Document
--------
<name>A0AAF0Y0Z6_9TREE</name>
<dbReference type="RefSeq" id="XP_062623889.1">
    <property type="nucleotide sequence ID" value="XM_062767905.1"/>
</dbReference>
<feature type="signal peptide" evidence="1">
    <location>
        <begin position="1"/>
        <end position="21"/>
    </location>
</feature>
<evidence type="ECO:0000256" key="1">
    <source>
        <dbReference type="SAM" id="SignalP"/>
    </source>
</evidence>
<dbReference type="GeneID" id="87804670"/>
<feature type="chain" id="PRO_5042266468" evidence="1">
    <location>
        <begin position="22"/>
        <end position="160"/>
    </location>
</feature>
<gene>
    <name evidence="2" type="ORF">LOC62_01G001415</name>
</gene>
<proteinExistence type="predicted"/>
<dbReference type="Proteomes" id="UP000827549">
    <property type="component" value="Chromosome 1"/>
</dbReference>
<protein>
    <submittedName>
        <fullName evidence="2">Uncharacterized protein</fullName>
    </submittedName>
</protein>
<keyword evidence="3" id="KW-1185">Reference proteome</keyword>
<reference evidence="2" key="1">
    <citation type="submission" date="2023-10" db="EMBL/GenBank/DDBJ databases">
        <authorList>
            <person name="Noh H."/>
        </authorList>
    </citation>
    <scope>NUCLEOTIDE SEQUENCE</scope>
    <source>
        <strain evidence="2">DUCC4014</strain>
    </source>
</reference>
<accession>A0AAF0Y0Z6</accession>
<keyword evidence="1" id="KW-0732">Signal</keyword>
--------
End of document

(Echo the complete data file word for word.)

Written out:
<name>A0AAF0Y0Z6_9TREE</name>
<dbReference type="RefSeq" id="XP_062623889.1">
    <property type="nucleotide sequence ID" value="XM_062767905.1"/>
</dbReference>
<feature type="signal peptide" evidence="1">
    <location>
        <begin position="1"/>
        <end position="21"/>
    </location>
</feature>
<evidence type="ECO:0000256" key="1">
    <source>
        <dbReference type="SAM" id="SignalP"/>
    </source>
</evidence>
<dbReference type="GeneID" id="87804670"/>
<feature type="chain" id="PRO_5042266468" evidence="1">
    <location>
        <begin position="22"/>
        <end position="160"/>
    </location>
</feature>
<gene>
    <name evidence="2" type="ORF">LOC62_01G001415</name>
</gene>
<proteinExistence type="predicted"/>
<dbReference type="Proteomes" id="UP000827549">
    <property type="component" value="Chromosome 1"/>
</dbReference>
<protein>
    <submittedName>
        <fullName evidence="2">Uncharacterized protein</fullName>
    </submittedName>
</protein>
<keyword evidence="3" id="KW-1185">Reference proteome</keyword>
<reference evidence="2" key="1">
    <citation type="submission" date="2023-10" db="EMBL/GenBank/DDBJ databases">
        <authorList>
            <person name="Noh H."/>
        </authorList>
    </citation>
    <scope>NUCLEOTIDE SEQUENCE</scope>
    <source>
        <strain evidence="2">DUCC4014</strain>
    </source>
</reference>
<accession>A0AAF0Y0Z6</accession>
<keyword evidence="1" id="KW-0732">Signal</keyword>